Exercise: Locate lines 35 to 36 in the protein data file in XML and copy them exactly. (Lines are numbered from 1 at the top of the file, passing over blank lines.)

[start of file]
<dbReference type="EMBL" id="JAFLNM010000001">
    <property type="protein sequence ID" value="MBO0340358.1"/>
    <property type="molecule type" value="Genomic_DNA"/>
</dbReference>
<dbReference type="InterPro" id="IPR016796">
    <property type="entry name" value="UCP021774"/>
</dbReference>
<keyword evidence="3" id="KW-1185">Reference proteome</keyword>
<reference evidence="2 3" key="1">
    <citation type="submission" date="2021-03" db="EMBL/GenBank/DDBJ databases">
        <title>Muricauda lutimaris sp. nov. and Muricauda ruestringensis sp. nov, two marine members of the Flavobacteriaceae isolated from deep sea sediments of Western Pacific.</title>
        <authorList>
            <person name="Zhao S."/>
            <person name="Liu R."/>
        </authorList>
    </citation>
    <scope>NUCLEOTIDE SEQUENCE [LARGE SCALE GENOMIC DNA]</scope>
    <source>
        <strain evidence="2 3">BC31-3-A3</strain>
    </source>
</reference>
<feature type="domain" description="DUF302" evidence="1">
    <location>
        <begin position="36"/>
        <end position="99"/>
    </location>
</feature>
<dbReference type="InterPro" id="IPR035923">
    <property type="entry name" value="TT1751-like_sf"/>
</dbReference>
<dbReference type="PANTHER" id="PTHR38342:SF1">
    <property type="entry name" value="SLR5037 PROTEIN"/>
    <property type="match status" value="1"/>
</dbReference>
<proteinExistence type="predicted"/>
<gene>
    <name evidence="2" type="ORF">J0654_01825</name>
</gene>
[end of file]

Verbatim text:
<proteinExistence type="predicted"/>
<gene>